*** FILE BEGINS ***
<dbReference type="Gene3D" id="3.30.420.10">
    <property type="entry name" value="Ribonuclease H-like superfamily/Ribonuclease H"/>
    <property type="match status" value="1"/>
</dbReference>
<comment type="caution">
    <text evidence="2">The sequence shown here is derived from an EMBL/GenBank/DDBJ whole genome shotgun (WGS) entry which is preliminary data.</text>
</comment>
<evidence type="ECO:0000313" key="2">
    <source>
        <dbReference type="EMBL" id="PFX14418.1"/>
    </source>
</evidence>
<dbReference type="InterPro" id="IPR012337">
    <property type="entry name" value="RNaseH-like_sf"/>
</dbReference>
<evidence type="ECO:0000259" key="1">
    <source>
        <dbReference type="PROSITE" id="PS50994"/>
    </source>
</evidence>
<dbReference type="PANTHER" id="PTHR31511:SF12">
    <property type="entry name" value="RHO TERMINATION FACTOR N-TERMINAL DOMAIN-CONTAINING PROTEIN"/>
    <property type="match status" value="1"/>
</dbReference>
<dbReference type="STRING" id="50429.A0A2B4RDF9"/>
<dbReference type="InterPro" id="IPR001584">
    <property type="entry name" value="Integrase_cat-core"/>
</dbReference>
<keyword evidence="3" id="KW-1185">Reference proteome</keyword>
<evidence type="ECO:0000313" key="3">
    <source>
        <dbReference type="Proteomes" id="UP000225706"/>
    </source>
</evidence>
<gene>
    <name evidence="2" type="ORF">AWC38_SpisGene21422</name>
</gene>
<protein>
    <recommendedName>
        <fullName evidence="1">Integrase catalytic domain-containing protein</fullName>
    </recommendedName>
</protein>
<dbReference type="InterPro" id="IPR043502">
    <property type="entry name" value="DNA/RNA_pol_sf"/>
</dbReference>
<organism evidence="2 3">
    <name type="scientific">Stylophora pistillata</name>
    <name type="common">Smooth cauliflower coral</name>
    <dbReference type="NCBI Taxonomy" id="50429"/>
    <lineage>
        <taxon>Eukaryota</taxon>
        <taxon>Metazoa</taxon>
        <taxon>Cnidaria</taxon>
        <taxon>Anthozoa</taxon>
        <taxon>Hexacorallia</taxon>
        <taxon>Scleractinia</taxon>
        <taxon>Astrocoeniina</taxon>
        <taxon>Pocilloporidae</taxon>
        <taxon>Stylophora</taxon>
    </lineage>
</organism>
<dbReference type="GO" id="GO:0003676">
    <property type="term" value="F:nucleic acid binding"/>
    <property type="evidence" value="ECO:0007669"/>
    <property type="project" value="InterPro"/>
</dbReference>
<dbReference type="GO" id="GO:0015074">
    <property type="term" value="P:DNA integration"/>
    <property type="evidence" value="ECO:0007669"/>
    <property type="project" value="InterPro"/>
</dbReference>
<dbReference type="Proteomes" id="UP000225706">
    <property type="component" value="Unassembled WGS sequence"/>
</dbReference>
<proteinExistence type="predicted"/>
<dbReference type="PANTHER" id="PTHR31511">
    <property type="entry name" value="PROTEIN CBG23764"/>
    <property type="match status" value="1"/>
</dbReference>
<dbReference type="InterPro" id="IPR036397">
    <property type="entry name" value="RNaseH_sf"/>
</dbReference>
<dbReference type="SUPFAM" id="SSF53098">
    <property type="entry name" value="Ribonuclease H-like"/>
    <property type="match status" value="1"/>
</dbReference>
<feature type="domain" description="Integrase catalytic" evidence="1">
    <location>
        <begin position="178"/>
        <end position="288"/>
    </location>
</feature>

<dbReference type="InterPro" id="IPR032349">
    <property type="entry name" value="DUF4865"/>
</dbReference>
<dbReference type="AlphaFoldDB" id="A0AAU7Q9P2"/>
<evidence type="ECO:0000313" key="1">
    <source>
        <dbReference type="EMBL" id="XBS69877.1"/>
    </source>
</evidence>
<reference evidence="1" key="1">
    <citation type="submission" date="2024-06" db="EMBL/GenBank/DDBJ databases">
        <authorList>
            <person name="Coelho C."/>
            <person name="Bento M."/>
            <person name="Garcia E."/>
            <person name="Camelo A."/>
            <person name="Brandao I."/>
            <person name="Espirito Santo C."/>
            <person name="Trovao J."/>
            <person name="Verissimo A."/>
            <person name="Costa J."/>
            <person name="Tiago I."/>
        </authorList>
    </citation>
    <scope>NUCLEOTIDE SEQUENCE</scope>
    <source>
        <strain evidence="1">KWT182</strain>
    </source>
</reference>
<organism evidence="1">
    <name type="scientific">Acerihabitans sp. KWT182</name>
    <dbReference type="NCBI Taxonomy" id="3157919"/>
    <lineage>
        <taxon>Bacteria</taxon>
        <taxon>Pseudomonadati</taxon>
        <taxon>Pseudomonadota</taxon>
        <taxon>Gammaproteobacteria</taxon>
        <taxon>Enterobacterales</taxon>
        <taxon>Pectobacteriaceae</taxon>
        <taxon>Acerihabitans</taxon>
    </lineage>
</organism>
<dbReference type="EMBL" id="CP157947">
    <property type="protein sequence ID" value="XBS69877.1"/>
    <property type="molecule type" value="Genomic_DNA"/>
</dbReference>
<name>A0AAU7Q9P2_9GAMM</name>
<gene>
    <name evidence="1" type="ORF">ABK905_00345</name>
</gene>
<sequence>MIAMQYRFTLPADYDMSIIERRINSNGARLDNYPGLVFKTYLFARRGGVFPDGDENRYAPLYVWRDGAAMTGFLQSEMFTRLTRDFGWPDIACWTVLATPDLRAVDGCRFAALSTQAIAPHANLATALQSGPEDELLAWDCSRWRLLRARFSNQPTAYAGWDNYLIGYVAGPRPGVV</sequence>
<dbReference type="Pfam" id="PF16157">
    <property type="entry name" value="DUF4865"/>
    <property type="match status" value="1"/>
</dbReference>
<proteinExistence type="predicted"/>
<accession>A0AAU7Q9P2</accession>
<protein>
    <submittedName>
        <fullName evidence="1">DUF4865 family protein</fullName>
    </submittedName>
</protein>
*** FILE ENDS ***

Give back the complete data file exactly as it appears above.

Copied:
<dbReference type="Gene3D" id="3.30.420.10">
    <property type="entry name" value="Ribonuclease H-like superfamily/Ribonuclease H"/>
    <property type="match status" value="1"/>
</dbReference>
<comment type="caution">
    <text evidence="2">The sequence shown here is derived from an EMBL/GenBank/DDBJ whole genome shotgun (WGS) entry which is preliminary data.</text>
</comment>
<evidence type="ECO:0000313" key="2">
    <source>
        <dbReference type="EMBL" id="PFX14418.1"/>
    </source>
</evidence>
<dbReference type="InterPro" id="IPR012337">
    <property type="entry name" value="RNaseH-like_sf"/>
</dbReference>
<evidence type="ECO:0000259" key="1">
    <source>
        <dbReference type="PROSITE" id="PS50994"/>
    </source>
</evidence>
<dbReference type="PANTHER" id="PTHR31511:SF12">
    <property type="entry name" value="RHO TERMINATION FACTOR N-TERMINAL DOMAIN-CONTAINING PROTEIN"/>
    <property type="match status" value="1"/>
</dbReference>
<dbReference type="STRING" id="50429.A0A2B4RDF9"/>
<dbReference type="InterPro" id="IPR001584">
    <property type="entry name" value="Integrase_cat-core"/>
</dbReference>
<keyword evidence="3" id="KW-1185">Reference proteome</keyword>
<evidence type="ECO:0000313" key="3">
    <source>
        <dbReference type="Proteomes" id="UP000225706"/>
    </source>
</evidence>
<gene>
    <name evidence="2" type="ORF">AWC38_SpisGene21422</name>
</gene>
<protein>
    <recommendedName>
        <fullName evidence="1">Integrase catalytic domain-containing protein</fullName>
    </recommendedName>
</protein>
<dbReference type="InterPro" id="IPR043502">
    <property type="entry name" value="DNA/RNA_pol_sf"/>
</dbReference>
<organism evidence="2 3">
    <name type="scientific">Stylophora pistillata</name>
    <name type="common">Smooth cauliflower coral</name>
    <dbReference type="NCBI Taxonomy" id="50429"/>
    <lineage>
        <taxon>Eukaryota</taxon>
        <taxon>Metazoa</taxon>
        <taxon>Cnidaria</taxon>
        <taxon>Anthozoa</taxon>
        <taxon>Hexacorallia</taxon>
        <taxon>Scleractinia</taxon>
        <taxon>Astrocoeniina</taxon>
        <taxon>Pocilloporidae</taxon>
        <taxon>Stylophora</taxon>
    </lineage>
</organism>
<dbReference type="GO" id="GO:0003676">
    <property type="term" value="F:nucleic acid binding"/>
    <property type="evidence" value="ECO:0007669"/>
    <property type="project" value="InterPro"/>
</dbReference>
<dbReference type="GO" id="GO:0015074">
    <property type="term" value="P:DNA integration"/>
    <property type="evidence" value="ECO:0007669"/>
    <property type="project" value="InterPro"/>
</dbReference>
<dbReference type="Proteomes" id="UP000225706">
    <property type="component" value="Unassembled WGS sequence"/>
</dbReference>
<proteinExistence type="predicted"/>
<dbReference type="PANTHER" id="PTHR31511">
    <property type="entry name" value="PROTEIN CBG23764"/>
    <property type="match status" value="1"/>
</dbReference>
<dbReference type="InterPro" id="IPR036397">
    <property type="entry name" value="RNaseH_sf"/>
</dbReference>
<dbReference type="SUPFAM" id="SSF53098">
    <property type="entry name" value="Ribonuclease H-like"/>
    <property type="match status" value="1"/>
</dbReference>
<feature type="domain" description="Integrase catalytic" evidence="1">
    <location>
        <begin position="178"/>
        <end position="288"/>
    </location>
</feature>

<dbReference type="InterPro" id="IPR032349">
    <property type="entry name" value="DUF4865"/>
</dbReference>
<dbReference type="AlphaFoldDB" id="A0AAU7Q9P2"/>
<evidence type="ECO:0000313" key="1">
    <source>
        <dbReference type="EMBL" id="XBS69877.1"/>
    </source>
</evidence>
<reference evidence="1" key="1">
    <citation type="submission" date="2024-06" db="EMBL/GenBank/DDBJ databases">
        <authorList>
            <person name="Coelho C."/>
            <person name="Bento M."/>
            <person name="Garcia E."/>
            <person name="Camelo A."/>
            <person name="Brandao I."/>
            <person name="Espirito Santo C."/>
            <person name="Trovao J."/>
            <person name="Verissimo A."/>
            <person name="Costa J."/>
            <person name="Tiago I."/>
        </authorList>
    </citation>
    <scope>NUCLEOTIDE SEQUENCE</scope>
    <source>
        <strain evidence="1">KWT182</strain>
    </source>
</reference>
<organism evidence="1">
    <name type="scientific">Acerihabitans sp. KWT182</name>
    <dbReference type="NCBI Taxonomy" id="3157919"/>
    <lineage>
        <taxon>Bacteria</taxon>
        <taxon>Pseudomonadati</taxon>
        <taxon>Pseudomonadota</taxon>
        <taxon>Gammaproteobacteria</taxon>
        <taxon>Enterobacterales</taxon>
        <taxon>Pectobacteriaceae</taxon>
        <taxon>Acerihabitans</taxon>
    </lineage>
</organism>
<dbReference type="EMBL" id="CP157947">
    <property type="protein sequence ID" value="XBS69877.1"/>
    <property type="molecule type" value="Genomic_DNA"/>
</dbReference>
<name>A0AAU7Q9P2_9GAMM</name>
<gene>
    <name evidence="1" type="ORF">ABK905_00345</name>
</gene>
<sequence>MIAMQYRFTLPADYDMSIIERRINSNGARLDNYPGLVFKTYLFARRGGVFPDGDENRYAPLYVWRDGAAMTGFLQSEMFTRLTRDFGWPDIACWTVLATPDLRAVDGCRFAALSTQAIAPHANLATALQSGPEDELLAWDCSRWRLLRARFSNQPTAYAGWDNYLIGYVAGPRPGVV</sequence>
<dbReference type="Pfam" id="PF16157">
    <property type="entry name" value="DUF4865"/>
    <property type="match status" value="1"/>
</dbReference>
<proteinExistence type="predicted"/>
<accession>A0AAU7Q9P2</accession>
<protein>
    <submittedName>
        <fullName evidence="1">DUF4865 family protein</fullName>
    </submittedName>
</protein>